Filed under: Good Food, Korea, Travel, War | Tags: ajammas, Chomchi Jigea, kim jung il, pancreatic cancer
We get out of work around 11pm, which leaves the dinner selection quite limited. By the time I finished grading papers tonight, all the other teachers were gone without even saying goodbye. I guess it was a rough one for everyone. I think the humidity before the rain broke kept the energy level for students and teachers alike pretty low.
There is a great 24 hour restaurant right next to the school that we frequent. The night staff is two Ajammas who are always chatting away with each other when we walk in. The waitress Ajamma and the cook Ajamma. Sipping tea, gossiping I assume, and ready to whip up typical, really cheap Korean food at anytime of the night. I’ve learned more Korean from these two ladies than from anyone else in Korea. Endlessly patient, and used to all the foriegn staff at our school, they’ve taught each of us individually how to order, what to order, and how to figure out how much it costs at the end. They are amazing teachers. I stopped in by myself tonight and had a hot tuna and kimchi soup with rice on the side (Chomchi Jigea). Pretty tasty, and really spicy.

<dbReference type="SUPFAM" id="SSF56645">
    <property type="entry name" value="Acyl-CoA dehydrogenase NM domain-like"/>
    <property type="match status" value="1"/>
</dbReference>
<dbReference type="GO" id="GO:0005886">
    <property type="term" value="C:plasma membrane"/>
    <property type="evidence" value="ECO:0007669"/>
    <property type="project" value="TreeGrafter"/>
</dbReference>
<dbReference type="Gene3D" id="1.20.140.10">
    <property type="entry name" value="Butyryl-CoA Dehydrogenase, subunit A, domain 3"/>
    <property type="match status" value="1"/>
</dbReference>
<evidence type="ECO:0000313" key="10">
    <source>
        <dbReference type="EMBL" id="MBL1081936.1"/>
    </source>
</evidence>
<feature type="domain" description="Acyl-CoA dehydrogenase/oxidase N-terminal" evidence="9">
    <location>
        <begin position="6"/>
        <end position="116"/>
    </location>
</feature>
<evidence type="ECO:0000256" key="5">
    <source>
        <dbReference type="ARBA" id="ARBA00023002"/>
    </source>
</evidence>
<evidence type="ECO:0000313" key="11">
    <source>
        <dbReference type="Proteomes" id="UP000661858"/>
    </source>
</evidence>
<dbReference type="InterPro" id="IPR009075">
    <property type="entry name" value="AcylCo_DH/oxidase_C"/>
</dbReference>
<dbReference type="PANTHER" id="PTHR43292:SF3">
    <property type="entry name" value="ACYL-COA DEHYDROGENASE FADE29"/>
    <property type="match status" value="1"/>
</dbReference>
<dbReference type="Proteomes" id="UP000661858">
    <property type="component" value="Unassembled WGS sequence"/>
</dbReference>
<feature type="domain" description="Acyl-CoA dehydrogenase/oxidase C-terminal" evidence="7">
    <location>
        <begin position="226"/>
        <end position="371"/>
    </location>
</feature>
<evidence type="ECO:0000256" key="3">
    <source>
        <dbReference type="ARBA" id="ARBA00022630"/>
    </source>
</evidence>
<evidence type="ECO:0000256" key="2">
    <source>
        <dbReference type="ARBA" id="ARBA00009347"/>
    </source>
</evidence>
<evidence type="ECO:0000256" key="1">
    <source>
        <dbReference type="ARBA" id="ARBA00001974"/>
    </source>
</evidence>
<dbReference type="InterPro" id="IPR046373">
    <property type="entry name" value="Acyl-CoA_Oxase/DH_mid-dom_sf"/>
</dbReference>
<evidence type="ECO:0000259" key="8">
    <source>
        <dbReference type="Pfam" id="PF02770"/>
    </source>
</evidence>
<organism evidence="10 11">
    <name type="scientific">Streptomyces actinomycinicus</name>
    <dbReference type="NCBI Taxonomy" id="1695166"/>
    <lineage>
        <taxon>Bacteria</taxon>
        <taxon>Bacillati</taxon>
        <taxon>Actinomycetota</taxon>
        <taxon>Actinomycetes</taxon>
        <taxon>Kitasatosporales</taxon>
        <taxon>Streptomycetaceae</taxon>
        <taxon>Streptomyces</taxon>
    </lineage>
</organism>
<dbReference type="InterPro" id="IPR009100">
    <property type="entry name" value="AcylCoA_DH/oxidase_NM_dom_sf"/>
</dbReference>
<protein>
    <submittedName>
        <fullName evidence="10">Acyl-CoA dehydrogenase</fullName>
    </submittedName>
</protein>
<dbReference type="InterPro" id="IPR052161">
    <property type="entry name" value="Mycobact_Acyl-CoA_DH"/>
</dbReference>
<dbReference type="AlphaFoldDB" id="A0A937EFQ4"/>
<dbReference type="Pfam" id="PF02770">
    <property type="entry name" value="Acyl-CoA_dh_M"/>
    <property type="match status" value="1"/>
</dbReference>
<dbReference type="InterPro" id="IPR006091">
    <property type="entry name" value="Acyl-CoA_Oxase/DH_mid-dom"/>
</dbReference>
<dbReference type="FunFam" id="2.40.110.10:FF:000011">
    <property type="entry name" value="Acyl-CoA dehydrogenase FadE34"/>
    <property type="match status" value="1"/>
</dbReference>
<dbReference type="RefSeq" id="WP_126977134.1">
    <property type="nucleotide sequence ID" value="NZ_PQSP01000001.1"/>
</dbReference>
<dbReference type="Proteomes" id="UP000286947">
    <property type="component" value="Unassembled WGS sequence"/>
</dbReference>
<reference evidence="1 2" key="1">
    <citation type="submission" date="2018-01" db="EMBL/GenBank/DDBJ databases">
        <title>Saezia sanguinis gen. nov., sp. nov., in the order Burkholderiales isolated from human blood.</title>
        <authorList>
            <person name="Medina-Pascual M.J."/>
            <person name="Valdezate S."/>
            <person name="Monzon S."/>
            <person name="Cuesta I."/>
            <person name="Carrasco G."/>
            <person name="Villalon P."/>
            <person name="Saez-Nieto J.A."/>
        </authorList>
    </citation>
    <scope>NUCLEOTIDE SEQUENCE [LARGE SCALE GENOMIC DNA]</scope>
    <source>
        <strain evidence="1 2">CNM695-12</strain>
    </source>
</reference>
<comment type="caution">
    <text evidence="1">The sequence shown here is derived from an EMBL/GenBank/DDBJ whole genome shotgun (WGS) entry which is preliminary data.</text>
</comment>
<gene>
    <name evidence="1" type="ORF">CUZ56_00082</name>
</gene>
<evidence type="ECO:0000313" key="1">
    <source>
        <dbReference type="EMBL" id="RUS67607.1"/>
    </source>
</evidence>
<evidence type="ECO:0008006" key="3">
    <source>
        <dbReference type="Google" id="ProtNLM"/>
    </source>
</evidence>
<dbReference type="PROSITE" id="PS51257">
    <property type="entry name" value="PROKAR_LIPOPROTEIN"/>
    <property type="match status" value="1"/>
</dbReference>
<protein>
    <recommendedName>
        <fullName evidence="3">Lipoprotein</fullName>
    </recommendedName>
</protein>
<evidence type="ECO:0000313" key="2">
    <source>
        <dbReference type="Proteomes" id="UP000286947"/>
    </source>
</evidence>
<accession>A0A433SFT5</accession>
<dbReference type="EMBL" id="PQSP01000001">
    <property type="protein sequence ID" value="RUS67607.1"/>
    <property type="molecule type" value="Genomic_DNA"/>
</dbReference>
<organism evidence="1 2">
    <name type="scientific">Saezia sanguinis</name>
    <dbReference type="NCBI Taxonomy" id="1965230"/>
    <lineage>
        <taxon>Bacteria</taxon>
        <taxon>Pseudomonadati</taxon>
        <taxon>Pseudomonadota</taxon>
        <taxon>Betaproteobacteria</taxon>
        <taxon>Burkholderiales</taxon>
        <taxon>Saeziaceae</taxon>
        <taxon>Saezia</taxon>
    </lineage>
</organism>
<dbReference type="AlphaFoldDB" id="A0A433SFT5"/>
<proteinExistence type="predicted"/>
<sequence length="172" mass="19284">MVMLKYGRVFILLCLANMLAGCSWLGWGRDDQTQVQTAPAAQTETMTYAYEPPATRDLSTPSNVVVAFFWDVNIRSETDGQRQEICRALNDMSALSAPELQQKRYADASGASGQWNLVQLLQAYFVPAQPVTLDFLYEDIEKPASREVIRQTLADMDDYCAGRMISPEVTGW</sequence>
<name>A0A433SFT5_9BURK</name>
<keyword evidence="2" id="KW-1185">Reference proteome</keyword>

Aeri’s Kitchen – Blog with pics and how to make chomchi jigea.
When I left the restaurant it had started pouring rain. I keep forgetting that this is the monsoon season, and one should keep a compact umbrella stuffed in their purse at all times. The Ajammas were so worried about me going out in the rain, they insisted I take an umbrella from their stash with me. I fell so loved. Fed and kept dry, what more could you ask for.
On a completely different note….
It appears that Kim Jong Il has been diagnosed with pancreatic cancer.
I saw it first on Air America Radio, which I enjoy but don’t always believe. A quick search around the internet, and it appears to be true. It seems he was diagnosed with cancer after a stroke last summer, but managed to keep it quiet.
The Korea Herald
The biggest fear I have heard, is that people are worried about his son being a much worse despot than “the dear leader.”
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